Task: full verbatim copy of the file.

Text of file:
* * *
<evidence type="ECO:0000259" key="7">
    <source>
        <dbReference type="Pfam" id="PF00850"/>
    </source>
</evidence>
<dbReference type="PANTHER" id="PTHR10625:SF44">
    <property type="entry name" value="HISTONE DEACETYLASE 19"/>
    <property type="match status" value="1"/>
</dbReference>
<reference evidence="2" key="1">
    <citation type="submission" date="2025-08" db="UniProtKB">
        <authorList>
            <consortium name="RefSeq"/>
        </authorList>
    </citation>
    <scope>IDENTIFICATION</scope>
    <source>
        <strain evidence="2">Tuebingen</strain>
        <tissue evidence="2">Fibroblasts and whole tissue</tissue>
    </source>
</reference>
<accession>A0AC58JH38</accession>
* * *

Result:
<evidence type="ECO:0000259" key="7">
    <source>
        <dbReference type="Pfam" id="PF00850"/>
    </source>
</evidence>
<dbReference type="PANTHER" id="PTHR10625:SF44">
    <property type="entry name" value="HISTONE DEACETYLASE 19"/>
    <property type="match status" value="1"/>
</dbReference>
<reference evidence="2" key="1">
    <citation type="submission" date="2025-08" db="UniProtKB">
        <authorList>
            <consortium name="RefSeq"/>
        </authorList>
    </citation>
    <scope>IDENTIFICATION</scope>
    <source>
        <strain evidence="2">Tuebingen</strain>
        <tissue evidence="2">Fibroblasts and whole tissue</tissue>
    </source>
</reference>
<accession>A0AC58JH38</accession>